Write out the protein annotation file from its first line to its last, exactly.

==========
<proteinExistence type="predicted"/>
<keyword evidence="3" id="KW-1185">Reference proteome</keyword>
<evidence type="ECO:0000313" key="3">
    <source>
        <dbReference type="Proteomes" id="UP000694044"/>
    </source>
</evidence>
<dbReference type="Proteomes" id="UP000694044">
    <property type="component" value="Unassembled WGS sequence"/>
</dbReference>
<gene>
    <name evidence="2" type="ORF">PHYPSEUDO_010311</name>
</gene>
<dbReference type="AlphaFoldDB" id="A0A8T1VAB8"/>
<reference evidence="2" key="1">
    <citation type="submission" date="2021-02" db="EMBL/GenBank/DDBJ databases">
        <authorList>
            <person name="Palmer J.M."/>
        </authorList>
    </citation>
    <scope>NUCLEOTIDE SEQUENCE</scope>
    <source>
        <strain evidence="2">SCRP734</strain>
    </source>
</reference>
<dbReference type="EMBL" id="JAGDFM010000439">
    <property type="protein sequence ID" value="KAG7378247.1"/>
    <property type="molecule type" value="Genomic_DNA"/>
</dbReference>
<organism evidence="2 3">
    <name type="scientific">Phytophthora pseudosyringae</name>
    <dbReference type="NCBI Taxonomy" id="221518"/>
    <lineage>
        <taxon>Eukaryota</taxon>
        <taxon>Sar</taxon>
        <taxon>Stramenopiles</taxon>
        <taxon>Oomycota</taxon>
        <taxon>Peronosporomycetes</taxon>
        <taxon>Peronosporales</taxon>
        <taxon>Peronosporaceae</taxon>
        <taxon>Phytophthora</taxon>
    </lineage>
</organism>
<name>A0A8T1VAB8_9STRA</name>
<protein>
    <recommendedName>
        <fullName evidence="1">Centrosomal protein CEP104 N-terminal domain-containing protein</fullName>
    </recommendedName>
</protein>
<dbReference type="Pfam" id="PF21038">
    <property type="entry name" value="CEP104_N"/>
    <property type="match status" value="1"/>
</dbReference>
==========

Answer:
<proteinExistence type="predicted"/>
<keyword evidence="3" id="KW-1185">Reference proteome</keyword>
<evidence type="ECO:0000313" key="3">
    <source>
        <dbReference type="Proteomes" id="UP000694044"/>
    </source>
</evidence>
<dbReference type="Proteomes" id="UP000694044">
    <property type="component" value="Unassembled WGS sequence"/>
</dbReference>
<gene>
    <name evidence="2" type="ORF">PHYPSEUDO_010311</name>
</gene>
<dbReference type="AlphaFoldDB" id="A0A8T1VAB8"/>
<reference evidence="2" key="1">
    <citation type="submission" date="2021-02" db="EMBL/GenBank/DDBJ databases">
        <authorList>
            <person name="Palmer J.M."/>
        </authorList>
    </citation>
    <scope>NUCLEOTIDE SEQUENCE</scope>
    <source>
        <strain evidence="2">SCRP734</strain>
    </source>
</reference>
<dbReference type="EMBL" id="JAGDFM010000439">
    <property type="protein sequence ID" value="KAG7378247.1"/>
    <property type="molecule type" value="Genomic_DNA"/>
</dbReference>
<organism evidence="2 3">
    <name type="scientific">Phytophthora pseudosyringae</name>
    <dbReference type="NCBI Taxonomy" id="221518"/>
    <lineage>
        <taxon>Eukaryota</taxon>
        <taxon>Sar</taxon>
        <taxon>Stramenopiles</taxon>
        <taxon>Oomycota</taxon>
        <taxon>Peronosporomycetes</taxon>
        <taxon>Peronosporales</taxon>
        <taxon>Peronosporaceae</taxon>
        <taxon>Phytophthora</taxon>
    </lineage>
</organism>
<name>A0A8T1VAB8_9STRA</name>
<protein>
    <recommendedName>
        <fullName evidence="1">Centrosomal protein CEP104 N-terminal domain-containing protein</fullName>
    </recommendedName>
</protein>
<dbReference type="Pfam" id="PF21038">
    <property type="entry name" value="CEP104_N"/>
    <property type="match status" value="1"/>
</dbReference>